Chapter 31 ends the first book of Samuel on a solemn but necessary note. It is prophesied in chapter 28, as reiterated by Samuel, that Saul and his house will fall. His house is representative of the old order of Israel – encasing both the likes of Saul and Jonathan – and yet the head of this house must be replaced by Jesus Christ as typefied by David. Immediately, in the second verse of this chapter the first person who dies is not Saul who relied on a false mediator to raise up Samuel. Rather, it is Jonathan. From here on, we see a shadow of the Assyrian and Babylonian captivity: why is Jonathan removed? And the same question applies for all the Josiahs; all the Solomons; all the Davids; all the judges – and their eventual demise, to be replaced by those who are not part of the elect nation Israel.
Yet, this is the final picture of 1 Samuel 31 – the removal of old Israel in favour of the election of David, the servant of Gath; David, the youngest son of Jesse; David, the shepherd boy who plays on the harp (1 Samuel 18:10) in contrast to the warrior-king Saul; David, the prince of mixed Moabite-Israelite blood. In this short chapter, we see Israel taken captive temporarily under the apparent headship and victory of the Philistinians. What we see therefore is, in Barth’s words, a ‘dark proto-type of Judas Iscariot’ found in Saul. This is the Saul, a type of Judas, who persecuted the true LORD revealed as a shadow in David – the destruction of this head leading to the death of his armour-bearer. Yet, is not David the armour-bearer of Saul? (1 Samuel 16:21) Without David standing by his side, fighting on his behalf, we see the rejection of Israel in tandem with the election of David. Without David the armor-bearer, Saul’s suicidal act is not positively prevented but merely passively rejected. V.6 is the summary of the prophecy fulfilled: “thus Saul died, and his three sons, and his armor-bearer, and all his men, on the same day together”. The Philistines are to fully take over this promised land – that all the men of Israel must flee upon witnessing the death of Saul and his heirs. That the men of Israel must scatter upon the cutting of the head of Saul, in anticipation of the usurpation of Israel by the Philistines who came and lived in them (v.7).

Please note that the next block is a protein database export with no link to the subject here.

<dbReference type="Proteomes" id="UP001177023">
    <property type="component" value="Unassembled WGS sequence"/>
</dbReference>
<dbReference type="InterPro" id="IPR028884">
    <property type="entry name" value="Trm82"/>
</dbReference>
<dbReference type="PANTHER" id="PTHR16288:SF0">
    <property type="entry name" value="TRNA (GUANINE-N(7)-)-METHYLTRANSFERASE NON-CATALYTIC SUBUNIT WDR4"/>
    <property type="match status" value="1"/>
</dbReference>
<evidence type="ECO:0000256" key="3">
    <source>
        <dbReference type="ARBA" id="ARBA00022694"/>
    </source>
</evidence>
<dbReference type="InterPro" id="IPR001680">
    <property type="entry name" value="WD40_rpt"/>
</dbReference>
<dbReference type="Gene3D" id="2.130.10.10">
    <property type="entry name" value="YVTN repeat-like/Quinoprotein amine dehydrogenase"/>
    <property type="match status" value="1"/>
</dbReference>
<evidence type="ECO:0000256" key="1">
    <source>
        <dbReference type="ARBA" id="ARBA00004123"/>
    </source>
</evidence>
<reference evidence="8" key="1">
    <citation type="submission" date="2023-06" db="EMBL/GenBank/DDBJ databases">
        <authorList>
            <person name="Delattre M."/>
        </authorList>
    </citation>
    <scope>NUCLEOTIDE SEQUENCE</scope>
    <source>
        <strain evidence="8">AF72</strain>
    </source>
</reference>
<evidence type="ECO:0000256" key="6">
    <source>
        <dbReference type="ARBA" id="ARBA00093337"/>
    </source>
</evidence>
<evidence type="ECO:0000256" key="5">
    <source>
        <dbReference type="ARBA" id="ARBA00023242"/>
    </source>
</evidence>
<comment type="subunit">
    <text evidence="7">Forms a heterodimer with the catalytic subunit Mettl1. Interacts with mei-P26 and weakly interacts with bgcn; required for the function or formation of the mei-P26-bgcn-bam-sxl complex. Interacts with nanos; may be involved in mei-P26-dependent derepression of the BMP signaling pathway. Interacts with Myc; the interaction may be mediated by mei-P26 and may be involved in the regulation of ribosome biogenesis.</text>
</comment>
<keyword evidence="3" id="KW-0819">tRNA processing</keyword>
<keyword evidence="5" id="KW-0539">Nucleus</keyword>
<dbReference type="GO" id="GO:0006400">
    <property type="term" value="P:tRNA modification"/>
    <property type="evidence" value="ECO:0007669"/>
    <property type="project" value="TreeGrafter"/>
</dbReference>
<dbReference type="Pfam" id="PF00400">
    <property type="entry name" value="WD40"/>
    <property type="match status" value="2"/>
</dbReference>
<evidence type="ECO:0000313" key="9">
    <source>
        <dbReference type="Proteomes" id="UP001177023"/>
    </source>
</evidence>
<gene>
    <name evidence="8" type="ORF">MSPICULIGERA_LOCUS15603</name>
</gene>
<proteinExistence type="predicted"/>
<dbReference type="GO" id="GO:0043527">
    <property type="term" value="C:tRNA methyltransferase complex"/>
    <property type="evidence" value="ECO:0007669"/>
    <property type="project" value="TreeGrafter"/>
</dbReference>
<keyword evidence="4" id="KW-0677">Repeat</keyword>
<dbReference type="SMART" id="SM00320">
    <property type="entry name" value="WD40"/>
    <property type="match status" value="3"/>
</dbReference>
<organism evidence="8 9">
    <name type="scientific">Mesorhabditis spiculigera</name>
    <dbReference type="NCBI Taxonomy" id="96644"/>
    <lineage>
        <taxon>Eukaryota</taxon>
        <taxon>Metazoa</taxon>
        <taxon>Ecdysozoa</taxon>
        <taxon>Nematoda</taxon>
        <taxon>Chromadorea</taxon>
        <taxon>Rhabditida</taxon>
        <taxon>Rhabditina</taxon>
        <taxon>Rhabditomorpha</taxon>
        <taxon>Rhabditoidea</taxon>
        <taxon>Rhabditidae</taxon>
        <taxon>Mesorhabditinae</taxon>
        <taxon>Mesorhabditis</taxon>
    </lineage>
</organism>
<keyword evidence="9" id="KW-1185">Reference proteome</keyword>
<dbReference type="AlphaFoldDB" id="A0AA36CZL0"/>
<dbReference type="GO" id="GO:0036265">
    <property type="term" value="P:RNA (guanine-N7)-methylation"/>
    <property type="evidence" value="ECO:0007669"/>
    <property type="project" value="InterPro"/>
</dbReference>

However, this chapter is not merely one of punishment. It is a chapter displaying God’s wrath on the rejected Israel; it is a chapter displaying God’s wrath on Jesus Christ who bore our sins on the cross. In Jesus, we find both the Elect Man and the Rejected Man. In Jesus, we find the true meaning and dichotomy between purified supralapsarian election, and that of reprobation who do not stand “in Christ”. Yet, the Yahweh of Abraham, Isaac and Jacob – the Yahweh of Israel – means that Israel as a nation exists because of its national election as a son of God (Isaiah 49:15; Jeremiah 31:9). God’s faithfulness to Israel, in itself being a shadow of the Father’s faithfulness to the Son, means that this temporary rejection of Israel is to depict the temporary rejection of Jesus for three days and three nights. This is why this chapter is a portrayal of necessary evil, that the fall must occur so that we may become new creation beings under the banner of Christ no longer made of perishable dust (1 Corinthians 15). Instead of the head of Saul, his armor, and the bodies of him and his sons remaining fastened in the temple of idol Ashtaroth and the wall of Beth-shan (ironically entitled the house of ease), it is the valiant inhabitants of Jabesh-gilead (dry rocky region) who took away the fallen men’s bones to bury them under the tamarisk tree in Jabesh (v.13). These actions are not indicative of the eternal rejection or removal of Saul; rather, Saul’s bones, along with the bones of his sons, are recovered and planted safely in the promised land. And this is the faithfulness of God to Israel – that the rejection is but temporary, for even Saul’s household will find return and comfort under David the new king. This rejection, just like the Babylonian and Assyrian captivity, will eventually culminate in the return of Israel, the election of Israel being fully revealed in the invisible church, the spiritual Israelites. Just as David’s inevitable leadership is consistently revealed throughout 1 Samuel (especially highlighted in his mediation in chapter 17 against Goliath), the fulfilment of his election as king of Israel has yet to take place. It has yet to be fulfilled – and the revelation of Christ as King of the world is not a ‘hidden secret’. It is in Christ that we find all these secrets and mysteries of election fully revealed; and so it is in understanding the anointing of David do we find the reason for the rejection of Israel which did not stand under the mediation of David, and the eventual blessings of Israel to the neighbouring nations under the two-fold leadership of David and Solomon.